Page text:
Update: Apple became the most valuable company Wednesday as its stock closed at $363.69, giving it a market capitalization of $337 billion. Exxon shares fell to $68.03. That means the oil giant now has a market cap of $331 billion.

Tuesday, Apple (AAPL) briefly passed ExxonMobil (XOM) to become the most valuable company in the world. The news sent shockwaves through the financial world: Here was a company that sells high-end discretionary electronics overtaking the consummate king of American industry -- a corporation that reigns over $100 oil and regularly sees more than $10 billion in profits on a quarterly basis.

However, the changing of the guard from Exxon to Apple is part of a larger trend. During the past four years, large technology companies have risen in prominence while other industries like energy and banking have fallen out of favor.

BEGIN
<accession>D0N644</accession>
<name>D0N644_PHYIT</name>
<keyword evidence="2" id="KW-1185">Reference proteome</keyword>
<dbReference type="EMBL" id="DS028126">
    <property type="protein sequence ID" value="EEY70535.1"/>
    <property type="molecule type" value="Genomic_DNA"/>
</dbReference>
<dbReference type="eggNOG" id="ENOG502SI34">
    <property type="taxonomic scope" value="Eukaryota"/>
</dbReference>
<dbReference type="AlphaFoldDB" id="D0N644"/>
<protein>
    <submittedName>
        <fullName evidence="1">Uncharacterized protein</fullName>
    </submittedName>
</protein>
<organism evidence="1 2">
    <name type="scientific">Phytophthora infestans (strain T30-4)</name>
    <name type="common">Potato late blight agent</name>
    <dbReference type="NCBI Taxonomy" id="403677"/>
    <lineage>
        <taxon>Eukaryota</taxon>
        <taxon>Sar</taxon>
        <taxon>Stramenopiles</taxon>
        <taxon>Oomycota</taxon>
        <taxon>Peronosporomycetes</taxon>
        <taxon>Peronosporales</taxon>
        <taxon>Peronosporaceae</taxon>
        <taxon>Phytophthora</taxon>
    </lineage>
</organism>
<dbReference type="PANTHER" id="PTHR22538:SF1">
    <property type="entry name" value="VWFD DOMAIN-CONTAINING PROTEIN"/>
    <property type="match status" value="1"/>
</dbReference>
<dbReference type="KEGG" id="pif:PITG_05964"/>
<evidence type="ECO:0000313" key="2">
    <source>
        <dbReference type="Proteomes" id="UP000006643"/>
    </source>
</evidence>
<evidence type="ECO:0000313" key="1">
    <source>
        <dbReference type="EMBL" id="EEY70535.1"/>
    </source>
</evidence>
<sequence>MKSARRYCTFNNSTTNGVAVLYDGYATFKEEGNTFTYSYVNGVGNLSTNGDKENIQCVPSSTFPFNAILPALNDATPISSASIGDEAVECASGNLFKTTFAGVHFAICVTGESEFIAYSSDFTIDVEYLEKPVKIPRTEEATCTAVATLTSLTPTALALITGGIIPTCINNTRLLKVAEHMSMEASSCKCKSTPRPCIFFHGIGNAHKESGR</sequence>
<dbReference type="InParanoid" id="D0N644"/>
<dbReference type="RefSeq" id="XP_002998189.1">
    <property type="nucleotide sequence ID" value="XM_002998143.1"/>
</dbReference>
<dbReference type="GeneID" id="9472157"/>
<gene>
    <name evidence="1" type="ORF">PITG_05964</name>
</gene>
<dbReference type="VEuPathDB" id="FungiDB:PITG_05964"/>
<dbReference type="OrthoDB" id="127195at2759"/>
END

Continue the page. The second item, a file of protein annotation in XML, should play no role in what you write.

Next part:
Just look at the 10 largest companies a mere four years ago:

The 10 Most Valuable American Companies in 2007

Company
Market Cap (in millions)
ExxonMobil
$468,714.6
General Electric (GE)
$391,711.3
Microsoft (MSFT)
$269,170.4
AT&T (T)
$237,067.0
Citigroup (C)
$233,804.0
Bank of America (BAC)
$215,611.0
Procter & Gamble (PG)
$205,908.1
Cisco Systems (CSCO)
$190,577.3
Wal-Mart (WMT)
$189,291.4
Chevron (CVX)
$177,827.2
Source: Capital IQ, a division of Standard & Poor's.

That Was Then...

Remember, four years ago was a time of phony banking profits and rising oil prices. Not surprisingly, Exxon was far and away the largest company, while General Electric, Bank of America, and Citigroup all were still riding the housing bubble to record profits.